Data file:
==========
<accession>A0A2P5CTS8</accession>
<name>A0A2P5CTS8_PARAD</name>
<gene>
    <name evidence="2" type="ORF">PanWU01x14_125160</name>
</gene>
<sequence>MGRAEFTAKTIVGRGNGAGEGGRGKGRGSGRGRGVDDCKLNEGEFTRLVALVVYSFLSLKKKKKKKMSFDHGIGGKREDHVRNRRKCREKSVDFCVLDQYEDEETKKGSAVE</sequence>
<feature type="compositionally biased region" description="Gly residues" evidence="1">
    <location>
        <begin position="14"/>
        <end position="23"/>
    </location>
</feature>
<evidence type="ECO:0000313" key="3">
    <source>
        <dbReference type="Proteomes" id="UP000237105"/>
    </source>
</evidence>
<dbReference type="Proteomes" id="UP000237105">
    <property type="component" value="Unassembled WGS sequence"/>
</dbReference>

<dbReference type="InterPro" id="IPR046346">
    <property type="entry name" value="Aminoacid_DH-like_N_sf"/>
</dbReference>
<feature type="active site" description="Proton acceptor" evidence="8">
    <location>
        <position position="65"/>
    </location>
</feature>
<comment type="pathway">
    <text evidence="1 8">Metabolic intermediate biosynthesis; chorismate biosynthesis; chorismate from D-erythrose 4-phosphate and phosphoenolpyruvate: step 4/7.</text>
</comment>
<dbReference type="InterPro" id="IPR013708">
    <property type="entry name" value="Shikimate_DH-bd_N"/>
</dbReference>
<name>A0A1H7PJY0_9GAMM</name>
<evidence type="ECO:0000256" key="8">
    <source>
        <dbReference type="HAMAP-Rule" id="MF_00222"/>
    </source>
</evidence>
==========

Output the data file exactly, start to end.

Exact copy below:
<accession>A0A2P5CTS8</accession>
<name>A0A2P5CTS8_PARAD</name>
<gene>
    <name evidence="2" type="ORF">PanWU01x14_125160</name>
</gene>
<sequence>MGRAEFTAKTIVGRGNGAGEGGRGKGRGSGRGRGVDDCKLNEGEFTRLVALVVYSFLSLKKKKKKKMSFDHGIGGKREDHVRNRRKCREKSVDFCVLDQYEDEETKKGSAVE</sequence>
<feature type="compositionally biased region" description="Gly residues" evidence="1">
    <location>
        <begin position="14"/>
        <end position="23"/>
    </location>
</feature>
<evidence type="ECO:0000313" key="3">
    <source>
        <dbReference type="Proteomes" id="UP000237105"/>
    </source>
</evidence>
<dbReference type="Proteomes" id="UP000237105">
    <property type="component" value="Unassembled WGS sequence"/>
</dbReference>

<dbReference type="InterPro" id="IPR046346">
    <property type="entry name" value="Aminoacid_DH-like_N_sf"/>
</dbReference>
<feature type="active site" description="Proton acceptor" evidence="8">
    <location>
        <position position="65"/>
    </location>
</feature>
<comment type="pathway">
    <text evidence="1 8">Metabolic intermediate biosynthesis; chorismate biosynthesis; chorismate from D-erythrose 4-phosphate and phosphoenolpyruvate: step 4/7.</text>
</comment>
<dbReference type="InterPro" id="IPR013708">
    <property type="entry name" value="Shikimate_DH-bd_N"/>
</dbReference>
<name>A0A1H7PJY0_9GAMM</name>
<evidence type="ECO:0000256" key="8">
    <source>
        <dbReference type="HAMAP-Rule" id="MF_00222"/>
    </source>
</evidence>